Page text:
Girl Trouble

I don’t know how to sugar coat this. Women get a pretty raw deal in our culture, and the more instances I get exposed to, the angrier I become.

My daughter is nine years old. She’s just a few short years from boys turning from an annoyance into a actual problem. The kind of problem where being attractive and female seems to turn many men into degenerate neanderthals. The kind of neanderthal whose behaviour makes it into blog posts like these. I’m writing this because these posts have made me angry enough to blog about it. Here’s an excerpt from Ashe Dryden, citing examples of the kind of behaviour I’m talking about:

A guy at a tech conference asked me where he could get in line to have sex with me.

I stopped drinking because my fear of not being able to protect myself at all times was greater than my want to go out and have fun with friends.

I’ve had a male coworker threaten to come to my house because I didn’t want to discuss a work issue with him while he was angry. Because he attended most tech events in the city I lived in, I stopped attending them – even the ones I was involved in organizing.

Sexuality is at the very core of our being, as both men and women. Men constantly struggle with their urges, and women are under constant scrutiny as potential mates. Nothing is ever going to change that. But we have the mechanisms of culture in place to protect women from men, and men from themselves.

I’m talking about mores here: a generally-accepted notion of what is acceptable. Men whose behaviour ranges from killing innocent turtles to not washing their hands in the bathroom highlight, for me, the ways that mores can be violated.

But there’s a special hell waiting for men who think it’s in any way acceptable to speak to or treat a woman as we’ve seen in these posts (and others). This example is particularly troubling:

I reported coworkers for sexist and homophobic language directed at me only for my boss to not only tell me it “wasn’t that big of a deal”, and then go out of his way to tell the person who said those things to me, creating a very unsafe work atmosphere.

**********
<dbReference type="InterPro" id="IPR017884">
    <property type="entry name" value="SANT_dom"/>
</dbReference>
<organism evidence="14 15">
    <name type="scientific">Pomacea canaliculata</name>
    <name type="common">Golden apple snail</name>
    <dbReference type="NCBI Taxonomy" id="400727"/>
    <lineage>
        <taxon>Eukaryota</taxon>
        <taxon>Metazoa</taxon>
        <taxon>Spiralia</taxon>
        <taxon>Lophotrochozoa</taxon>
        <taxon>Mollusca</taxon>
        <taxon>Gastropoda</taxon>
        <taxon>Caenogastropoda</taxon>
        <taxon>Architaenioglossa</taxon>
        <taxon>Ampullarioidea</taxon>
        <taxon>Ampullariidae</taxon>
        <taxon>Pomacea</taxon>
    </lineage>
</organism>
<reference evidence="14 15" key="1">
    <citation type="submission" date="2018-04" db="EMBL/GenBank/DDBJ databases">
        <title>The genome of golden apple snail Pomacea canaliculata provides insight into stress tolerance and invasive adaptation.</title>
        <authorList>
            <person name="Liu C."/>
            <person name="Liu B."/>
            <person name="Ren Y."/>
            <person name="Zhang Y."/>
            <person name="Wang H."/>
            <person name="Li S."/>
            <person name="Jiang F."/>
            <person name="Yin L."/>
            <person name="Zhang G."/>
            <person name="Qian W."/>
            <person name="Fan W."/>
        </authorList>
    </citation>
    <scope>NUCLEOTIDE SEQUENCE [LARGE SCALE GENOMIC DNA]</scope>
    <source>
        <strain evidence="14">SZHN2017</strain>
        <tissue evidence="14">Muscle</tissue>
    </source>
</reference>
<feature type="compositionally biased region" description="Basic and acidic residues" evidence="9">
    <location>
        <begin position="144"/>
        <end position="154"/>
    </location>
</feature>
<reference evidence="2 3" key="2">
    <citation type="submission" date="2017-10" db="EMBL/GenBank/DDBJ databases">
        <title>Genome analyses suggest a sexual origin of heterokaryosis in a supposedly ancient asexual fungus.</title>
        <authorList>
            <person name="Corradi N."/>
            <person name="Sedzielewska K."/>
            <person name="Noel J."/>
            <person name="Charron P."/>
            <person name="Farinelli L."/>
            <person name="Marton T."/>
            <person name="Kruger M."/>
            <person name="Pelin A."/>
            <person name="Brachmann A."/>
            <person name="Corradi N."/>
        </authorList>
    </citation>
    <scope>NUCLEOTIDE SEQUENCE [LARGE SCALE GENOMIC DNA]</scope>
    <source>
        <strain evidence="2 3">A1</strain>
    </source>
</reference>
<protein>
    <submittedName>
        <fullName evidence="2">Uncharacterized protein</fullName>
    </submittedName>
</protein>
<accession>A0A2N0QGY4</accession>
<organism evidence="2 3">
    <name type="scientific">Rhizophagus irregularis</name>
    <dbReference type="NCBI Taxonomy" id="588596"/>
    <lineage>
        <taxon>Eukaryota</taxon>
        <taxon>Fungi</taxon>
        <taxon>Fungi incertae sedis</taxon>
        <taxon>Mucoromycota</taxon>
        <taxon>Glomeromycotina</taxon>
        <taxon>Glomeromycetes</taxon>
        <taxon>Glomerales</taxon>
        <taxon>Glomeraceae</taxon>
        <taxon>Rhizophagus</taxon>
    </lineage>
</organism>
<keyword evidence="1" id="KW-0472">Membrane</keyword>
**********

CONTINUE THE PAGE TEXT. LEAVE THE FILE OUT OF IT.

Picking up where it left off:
Because it reveals a stark truth about so many men’s attitudes towards women. I’ve thankfully never witnessed this kind of behaviour in person, but I’ve heard enough stories to believe it.

The proof of it is in how women everywhere live their lives. In how I notice most women walk down the street with their gaze fixed straight ahead or on the ground, lest they meet the eyes of some man and somehow encourage him. Or in how I am often surprised to find the front door of my own home locked when I’ve been out, because my wife is alone there and fears a man will break in and rape her. Or in how, in a public place, I can look at a pretty girl walking by, and then look at the other men around me and see them watching her too.

For the percentage of those men who think it’s cool to approach that woman in an aggressive way: it’s not. Every such advance a woman suffers becomes further evidence to seed her mistrust of men. And this is a disservice to all of society.

I see it especially in technical circles. I actually thought there were no female Cocoa developers in Toronto, because Tacow went for years without seeing any women at meetings. But it turns out those empty chairs could be filled by developers like Ashe Dryden, or all the women who spoke at the recent Renaissance IO Conference.

Women developers are out there, but they’re not coming to the meetings. And the boorish behaviour of men is the reason.

So, for the sake of better diversity at my technical meetups, and for the well-being of my wife and daughter, men really need to shape up. Wash your goddamn hands, leave the turtles alone, and treat women with the same respect you should treat your mother.